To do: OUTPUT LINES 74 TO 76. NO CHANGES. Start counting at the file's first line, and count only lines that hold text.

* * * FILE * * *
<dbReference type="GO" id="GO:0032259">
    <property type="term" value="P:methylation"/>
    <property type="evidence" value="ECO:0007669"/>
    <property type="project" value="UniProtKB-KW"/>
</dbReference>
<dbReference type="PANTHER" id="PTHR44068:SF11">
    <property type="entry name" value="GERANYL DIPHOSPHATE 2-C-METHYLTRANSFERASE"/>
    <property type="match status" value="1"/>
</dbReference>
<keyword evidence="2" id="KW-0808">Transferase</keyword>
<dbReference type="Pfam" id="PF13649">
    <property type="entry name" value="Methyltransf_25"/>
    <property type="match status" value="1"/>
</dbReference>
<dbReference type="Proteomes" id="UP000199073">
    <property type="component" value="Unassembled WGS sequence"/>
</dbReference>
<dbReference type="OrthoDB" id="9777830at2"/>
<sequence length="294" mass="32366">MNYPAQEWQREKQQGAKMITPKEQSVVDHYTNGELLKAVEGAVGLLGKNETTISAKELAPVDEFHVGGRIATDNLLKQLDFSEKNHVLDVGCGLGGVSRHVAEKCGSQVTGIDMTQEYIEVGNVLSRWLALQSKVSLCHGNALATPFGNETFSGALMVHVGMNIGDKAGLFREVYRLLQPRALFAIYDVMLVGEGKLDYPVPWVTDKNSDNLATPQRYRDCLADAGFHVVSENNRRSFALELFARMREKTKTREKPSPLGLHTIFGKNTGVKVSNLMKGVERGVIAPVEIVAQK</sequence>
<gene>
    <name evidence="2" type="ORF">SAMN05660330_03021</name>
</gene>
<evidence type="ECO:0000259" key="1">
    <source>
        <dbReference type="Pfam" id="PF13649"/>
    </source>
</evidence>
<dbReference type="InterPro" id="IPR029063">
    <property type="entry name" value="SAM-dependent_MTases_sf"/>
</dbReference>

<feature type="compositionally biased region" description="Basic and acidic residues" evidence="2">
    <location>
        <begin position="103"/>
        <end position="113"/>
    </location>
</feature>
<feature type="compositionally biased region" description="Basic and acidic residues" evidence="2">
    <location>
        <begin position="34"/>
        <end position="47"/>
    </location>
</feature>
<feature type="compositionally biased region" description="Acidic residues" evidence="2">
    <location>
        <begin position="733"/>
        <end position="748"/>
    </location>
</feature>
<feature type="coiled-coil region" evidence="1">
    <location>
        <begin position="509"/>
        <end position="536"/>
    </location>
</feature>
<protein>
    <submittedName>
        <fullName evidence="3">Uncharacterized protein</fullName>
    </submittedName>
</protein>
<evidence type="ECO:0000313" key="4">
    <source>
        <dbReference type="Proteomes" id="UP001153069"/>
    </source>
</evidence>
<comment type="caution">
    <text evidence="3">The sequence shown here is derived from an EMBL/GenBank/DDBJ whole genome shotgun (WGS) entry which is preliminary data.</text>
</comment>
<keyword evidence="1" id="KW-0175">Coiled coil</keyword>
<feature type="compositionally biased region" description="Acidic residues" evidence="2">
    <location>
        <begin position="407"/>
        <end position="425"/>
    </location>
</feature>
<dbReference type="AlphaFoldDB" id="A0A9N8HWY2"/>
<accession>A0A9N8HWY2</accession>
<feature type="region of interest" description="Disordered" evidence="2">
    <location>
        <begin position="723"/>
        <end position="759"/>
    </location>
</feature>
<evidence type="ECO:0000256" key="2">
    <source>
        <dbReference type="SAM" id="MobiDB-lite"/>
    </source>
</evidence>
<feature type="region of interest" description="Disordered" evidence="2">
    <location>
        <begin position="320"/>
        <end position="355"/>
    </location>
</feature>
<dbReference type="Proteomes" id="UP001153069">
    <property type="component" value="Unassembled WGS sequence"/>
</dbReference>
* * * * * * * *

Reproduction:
</feature>
<dbReference type="AlphaFoldDB" id="A0A9N8HWY2"/>
<accession>A0A9N8HWY2</accession>